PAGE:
First, get a load of this: Thom Hogan reports that although the Nikon Contest 2012-13 is now open, users of the only premium film SLR still being marketed, the Nikon F6, aren't invited.
Oh, perfidy! Film is officially the poor stepchild now, I guess. Before it was just de facto.
An awesome (overused term used advisedly) lens
Apropos of stepchildren, I suspect 35mm might be the poor stepchild focal length of Nikon's recently refurbished ƒ/1.8 line of FX primes, too. They'll probably jump right to the other short teles and get to 35mm, the perennially neglected focal length clad in rags and cowering in the corner, late if ever.
If there was a 35mm ƒ/1.8G lens for FX, I would have rented that one.
That's not sour grapes, exactly: the 35mm ƒ/1.4G is an awesome lens (hush, you lot of reproving pommies: I'm a proud American and I said awesome and I do mean awesome) optically, truly wonderful. I'm loving (and approving of) Nikon's designers' choices.
Examples? No shots for you! I checked the lens out with test shots taken around the house and the yard, and boy are those dull. The mess does look better the more bokeh there is, I'll say that.
As with all lenses, I suggest people evaluating shots taken with this lens stop scrutinizing photos anxiously for one pet quality or another and take in the overall gestalt of the lens's look instead. Its image quality is quite wonderful. Might even be the best Nikkor I've ever used, although the 24–70mm ƒ/2.8G should probably be mentioned in the same breath.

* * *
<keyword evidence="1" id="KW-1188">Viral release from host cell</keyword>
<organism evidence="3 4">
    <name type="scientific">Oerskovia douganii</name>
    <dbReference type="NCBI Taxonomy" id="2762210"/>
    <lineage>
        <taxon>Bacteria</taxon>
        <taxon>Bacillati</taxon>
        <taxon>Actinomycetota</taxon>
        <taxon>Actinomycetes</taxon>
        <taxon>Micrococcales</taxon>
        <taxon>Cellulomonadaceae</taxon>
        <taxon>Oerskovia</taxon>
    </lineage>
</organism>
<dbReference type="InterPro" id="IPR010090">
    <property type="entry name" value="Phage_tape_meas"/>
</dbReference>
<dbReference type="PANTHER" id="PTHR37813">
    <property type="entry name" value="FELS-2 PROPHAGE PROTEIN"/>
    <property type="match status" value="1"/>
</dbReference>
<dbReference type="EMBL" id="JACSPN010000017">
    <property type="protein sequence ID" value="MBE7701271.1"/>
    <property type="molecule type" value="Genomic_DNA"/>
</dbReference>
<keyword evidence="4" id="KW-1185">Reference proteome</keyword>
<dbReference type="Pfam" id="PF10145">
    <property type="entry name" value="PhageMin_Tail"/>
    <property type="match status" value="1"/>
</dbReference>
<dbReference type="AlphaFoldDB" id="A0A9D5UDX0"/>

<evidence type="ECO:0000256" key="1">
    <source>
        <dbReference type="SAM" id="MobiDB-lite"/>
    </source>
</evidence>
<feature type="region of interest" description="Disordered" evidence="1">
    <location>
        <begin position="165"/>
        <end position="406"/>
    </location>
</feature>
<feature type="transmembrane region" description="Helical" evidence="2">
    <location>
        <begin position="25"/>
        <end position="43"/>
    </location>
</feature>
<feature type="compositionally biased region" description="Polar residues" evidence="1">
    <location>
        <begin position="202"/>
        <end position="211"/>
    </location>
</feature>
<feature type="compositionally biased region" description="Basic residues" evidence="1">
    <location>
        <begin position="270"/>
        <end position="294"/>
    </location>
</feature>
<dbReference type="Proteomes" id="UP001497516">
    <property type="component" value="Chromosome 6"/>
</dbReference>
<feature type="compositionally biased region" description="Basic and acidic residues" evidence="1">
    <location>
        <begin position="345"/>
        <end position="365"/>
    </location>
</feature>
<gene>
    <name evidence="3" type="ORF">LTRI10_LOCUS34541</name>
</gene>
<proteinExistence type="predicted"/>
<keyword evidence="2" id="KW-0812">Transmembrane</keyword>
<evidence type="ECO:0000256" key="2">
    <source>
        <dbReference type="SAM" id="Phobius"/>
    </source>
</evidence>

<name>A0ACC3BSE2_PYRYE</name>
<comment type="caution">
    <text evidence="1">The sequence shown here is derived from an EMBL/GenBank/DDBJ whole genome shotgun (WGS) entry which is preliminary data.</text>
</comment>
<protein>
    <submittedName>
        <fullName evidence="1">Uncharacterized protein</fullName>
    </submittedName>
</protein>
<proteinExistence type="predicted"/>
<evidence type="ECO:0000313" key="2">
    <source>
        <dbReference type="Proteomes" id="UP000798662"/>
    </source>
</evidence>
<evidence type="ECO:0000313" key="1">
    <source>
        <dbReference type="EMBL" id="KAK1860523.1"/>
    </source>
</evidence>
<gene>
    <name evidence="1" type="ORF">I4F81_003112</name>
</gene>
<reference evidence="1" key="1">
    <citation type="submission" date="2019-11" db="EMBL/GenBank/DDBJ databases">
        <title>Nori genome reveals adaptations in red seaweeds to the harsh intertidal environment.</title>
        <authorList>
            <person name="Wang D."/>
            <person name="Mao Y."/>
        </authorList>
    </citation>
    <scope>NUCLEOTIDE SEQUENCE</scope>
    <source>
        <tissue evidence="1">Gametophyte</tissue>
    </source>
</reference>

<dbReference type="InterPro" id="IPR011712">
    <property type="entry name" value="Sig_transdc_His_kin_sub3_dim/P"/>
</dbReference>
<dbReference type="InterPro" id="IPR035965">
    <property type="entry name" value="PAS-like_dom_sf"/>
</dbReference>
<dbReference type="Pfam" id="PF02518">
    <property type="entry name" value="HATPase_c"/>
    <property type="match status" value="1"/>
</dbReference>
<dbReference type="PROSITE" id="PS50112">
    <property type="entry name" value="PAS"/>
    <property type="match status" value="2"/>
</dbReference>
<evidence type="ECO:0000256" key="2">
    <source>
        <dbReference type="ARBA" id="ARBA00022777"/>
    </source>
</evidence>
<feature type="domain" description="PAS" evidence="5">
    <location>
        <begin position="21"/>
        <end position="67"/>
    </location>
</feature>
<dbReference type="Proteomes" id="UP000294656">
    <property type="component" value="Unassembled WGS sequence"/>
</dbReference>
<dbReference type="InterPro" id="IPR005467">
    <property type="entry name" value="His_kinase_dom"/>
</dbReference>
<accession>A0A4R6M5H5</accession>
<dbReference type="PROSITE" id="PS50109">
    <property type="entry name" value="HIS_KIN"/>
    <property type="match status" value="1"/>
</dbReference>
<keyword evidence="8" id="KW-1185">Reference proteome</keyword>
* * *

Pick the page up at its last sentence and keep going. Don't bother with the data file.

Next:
But it's imposing in size, weight, and especially price: currently $1,619 at B&H. That's really stiff for a single focal length, even of this quality. I'm struggling to convince myself that it makes sense for a low-lens-count shooter like myself (my ideal SLR lens complement is two, a 35mm and an 85mm, which I use in about an 80/20 proportion respectively), but for someone who wants a wider selection of lenses, especially someone who doesn't shoot with a 35mm a lot, it would be that much more difficult to justify.
If you shoot 50mm, no-brainer: although it is navigating the peepers' gauntlets with some difficulty, the new 50mm ƒ/1.8G is an objective with a great overall gestalt. Go for it. It would be perfection on the D600, D800, or D800E.
I suspect the old AF Nikkor 35mm ƒ/2D would do fine on this camera too, at least for my purposes. That's a lens that I know thoroughly—I reviewed it when it came out and I think I've owned five of them over the years, including one during the "oil on the aperture blades" period, and there's certainly nothing wrong with it. It's not get-outta-town beautiful like this new one, though. I especially love the ƒ/1.4G's performance wide open and one and two stops down; the transition to o-o-f is gentle but the lens is so sharp that a little blur makes the in-focus objects pop. But naturally. And the in-focus areas are subtly smooth-sharp, not harsh-sharp. It's a really pretty look. A lens to fall for. Or maybe that's just me.